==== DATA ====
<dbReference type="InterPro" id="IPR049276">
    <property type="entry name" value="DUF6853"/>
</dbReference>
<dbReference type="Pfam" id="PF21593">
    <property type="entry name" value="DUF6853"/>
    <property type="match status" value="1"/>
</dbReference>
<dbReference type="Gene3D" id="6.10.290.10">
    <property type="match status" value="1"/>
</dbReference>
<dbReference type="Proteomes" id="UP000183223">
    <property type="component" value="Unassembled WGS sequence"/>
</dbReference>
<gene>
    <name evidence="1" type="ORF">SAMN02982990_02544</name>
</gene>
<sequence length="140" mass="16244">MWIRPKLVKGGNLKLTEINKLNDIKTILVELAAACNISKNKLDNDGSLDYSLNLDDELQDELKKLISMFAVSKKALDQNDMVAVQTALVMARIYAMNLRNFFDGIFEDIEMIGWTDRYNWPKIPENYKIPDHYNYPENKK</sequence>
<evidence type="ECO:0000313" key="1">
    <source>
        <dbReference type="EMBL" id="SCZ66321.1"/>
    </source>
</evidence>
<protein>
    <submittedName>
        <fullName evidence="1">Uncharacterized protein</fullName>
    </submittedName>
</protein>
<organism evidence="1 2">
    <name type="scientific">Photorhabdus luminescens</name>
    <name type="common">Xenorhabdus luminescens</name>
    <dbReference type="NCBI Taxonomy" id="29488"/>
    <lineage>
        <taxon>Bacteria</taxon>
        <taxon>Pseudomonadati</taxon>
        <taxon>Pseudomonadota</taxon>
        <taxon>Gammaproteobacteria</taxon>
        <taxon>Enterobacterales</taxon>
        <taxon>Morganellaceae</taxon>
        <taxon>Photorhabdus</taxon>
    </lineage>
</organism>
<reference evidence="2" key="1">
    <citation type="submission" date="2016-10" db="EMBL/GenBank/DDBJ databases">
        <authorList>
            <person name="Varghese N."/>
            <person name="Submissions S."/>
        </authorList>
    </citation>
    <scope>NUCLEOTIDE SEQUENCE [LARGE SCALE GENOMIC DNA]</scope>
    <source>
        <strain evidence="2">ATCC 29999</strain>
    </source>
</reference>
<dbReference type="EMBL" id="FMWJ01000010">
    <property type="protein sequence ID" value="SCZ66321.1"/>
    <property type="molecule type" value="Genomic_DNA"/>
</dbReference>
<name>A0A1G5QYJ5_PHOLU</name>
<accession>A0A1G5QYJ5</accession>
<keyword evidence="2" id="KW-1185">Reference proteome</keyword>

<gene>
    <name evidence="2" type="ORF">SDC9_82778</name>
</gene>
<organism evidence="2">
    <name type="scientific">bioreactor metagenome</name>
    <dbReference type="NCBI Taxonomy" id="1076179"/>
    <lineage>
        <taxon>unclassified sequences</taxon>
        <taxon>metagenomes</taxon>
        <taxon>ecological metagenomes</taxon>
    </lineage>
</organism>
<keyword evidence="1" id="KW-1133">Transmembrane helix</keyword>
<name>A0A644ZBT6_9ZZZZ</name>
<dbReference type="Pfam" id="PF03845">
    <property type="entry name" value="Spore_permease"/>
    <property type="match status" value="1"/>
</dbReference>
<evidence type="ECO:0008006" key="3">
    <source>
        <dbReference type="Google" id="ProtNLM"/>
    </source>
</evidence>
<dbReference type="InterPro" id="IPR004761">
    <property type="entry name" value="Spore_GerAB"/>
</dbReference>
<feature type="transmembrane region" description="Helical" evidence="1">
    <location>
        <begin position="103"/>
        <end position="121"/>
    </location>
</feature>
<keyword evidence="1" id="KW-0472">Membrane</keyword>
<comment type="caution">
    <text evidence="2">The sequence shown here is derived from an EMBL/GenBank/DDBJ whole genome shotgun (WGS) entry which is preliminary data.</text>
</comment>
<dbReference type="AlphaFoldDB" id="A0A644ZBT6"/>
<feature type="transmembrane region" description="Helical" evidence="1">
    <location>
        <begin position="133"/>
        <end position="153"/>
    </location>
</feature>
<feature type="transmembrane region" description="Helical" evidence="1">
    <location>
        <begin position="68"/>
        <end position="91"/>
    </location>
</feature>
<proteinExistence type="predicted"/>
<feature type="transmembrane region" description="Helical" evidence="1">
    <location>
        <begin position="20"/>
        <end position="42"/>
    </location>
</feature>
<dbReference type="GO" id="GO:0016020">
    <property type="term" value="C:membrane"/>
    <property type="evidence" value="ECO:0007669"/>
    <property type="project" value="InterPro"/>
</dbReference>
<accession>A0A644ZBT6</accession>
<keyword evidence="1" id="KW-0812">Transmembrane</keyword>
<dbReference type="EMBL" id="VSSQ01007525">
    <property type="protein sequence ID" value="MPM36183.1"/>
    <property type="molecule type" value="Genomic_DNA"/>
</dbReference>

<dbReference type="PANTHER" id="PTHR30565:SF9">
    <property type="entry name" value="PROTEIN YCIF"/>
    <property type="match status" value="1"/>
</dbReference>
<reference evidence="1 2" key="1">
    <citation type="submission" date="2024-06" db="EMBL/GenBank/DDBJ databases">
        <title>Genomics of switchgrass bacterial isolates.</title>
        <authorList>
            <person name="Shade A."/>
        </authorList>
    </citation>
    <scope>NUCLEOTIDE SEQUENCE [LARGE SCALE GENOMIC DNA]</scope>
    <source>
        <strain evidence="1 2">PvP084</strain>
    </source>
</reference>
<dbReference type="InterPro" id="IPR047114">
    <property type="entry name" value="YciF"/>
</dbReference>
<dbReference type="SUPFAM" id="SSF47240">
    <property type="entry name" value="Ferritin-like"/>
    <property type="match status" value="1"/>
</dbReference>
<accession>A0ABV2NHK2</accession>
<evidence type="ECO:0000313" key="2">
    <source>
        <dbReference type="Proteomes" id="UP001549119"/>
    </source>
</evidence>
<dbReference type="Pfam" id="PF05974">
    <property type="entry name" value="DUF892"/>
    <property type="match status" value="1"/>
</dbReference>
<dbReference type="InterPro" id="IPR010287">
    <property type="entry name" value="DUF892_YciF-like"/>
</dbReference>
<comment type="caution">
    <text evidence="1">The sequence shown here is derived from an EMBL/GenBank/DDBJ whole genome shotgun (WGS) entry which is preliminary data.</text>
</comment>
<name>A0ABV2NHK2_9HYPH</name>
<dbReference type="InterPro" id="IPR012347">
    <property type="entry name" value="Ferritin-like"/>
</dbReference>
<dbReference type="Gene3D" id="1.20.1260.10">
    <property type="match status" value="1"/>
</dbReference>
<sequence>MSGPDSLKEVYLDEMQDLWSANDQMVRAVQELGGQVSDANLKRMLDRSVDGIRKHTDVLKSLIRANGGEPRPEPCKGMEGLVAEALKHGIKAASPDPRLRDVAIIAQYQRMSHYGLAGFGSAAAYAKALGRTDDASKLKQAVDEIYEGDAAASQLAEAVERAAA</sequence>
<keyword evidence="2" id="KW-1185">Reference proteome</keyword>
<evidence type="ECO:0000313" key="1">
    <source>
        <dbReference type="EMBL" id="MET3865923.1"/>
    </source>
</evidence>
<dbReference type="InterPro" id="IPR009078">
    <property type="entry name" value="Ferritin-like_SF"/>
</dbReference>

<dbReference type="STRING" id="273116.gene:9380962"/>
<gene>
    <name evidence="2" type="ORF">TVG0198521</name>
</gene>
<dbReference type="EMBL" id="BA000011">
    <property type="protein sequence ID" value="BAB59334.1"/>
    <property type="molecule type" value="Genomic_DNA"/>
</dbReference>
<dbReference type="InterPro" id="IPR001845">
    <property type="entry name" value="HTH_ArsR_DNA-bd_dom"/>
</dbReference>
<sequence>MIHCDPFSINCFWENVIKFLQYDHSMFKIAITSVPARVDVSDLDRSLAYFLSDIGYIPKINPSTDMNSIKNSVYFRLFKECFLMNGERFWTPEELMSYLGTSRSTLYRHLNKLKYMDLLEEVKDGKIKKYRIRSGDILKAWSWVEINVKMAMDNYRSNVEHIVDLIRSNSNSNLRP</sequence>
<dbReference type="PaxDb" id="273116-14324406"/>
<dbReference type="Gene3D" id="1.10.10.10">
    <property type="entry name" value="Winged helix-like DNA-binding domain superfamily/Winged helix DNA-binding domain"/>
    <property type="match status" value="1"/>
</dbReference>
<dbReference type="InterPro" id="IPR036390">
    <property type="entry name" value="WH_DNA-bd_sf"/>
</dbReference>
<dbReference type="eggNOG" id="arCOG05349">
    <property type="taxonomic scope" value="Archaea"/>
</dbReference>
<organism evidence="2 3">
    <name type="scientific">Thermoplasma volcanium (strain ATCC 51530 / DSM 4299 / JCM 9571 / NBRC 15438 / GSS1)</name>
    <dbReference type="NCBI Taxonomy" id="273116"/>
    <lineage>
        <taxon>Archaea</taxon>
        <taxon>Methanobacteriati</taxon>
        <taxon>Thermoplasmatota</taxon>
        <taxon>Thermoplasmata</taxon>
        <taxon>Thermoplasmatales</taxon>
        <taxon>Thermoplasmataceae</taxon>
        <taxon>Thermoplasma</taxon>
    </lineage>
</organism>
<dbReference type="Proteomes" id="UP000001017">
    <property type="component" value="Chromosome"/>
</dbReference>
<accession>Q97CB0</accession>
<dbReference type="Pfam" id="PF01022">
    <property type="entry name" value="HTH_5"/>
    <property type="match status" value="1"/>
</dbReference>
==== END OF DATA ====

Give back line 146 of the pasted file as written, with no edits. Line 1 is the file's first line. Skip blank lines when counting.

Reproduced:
</dbReference>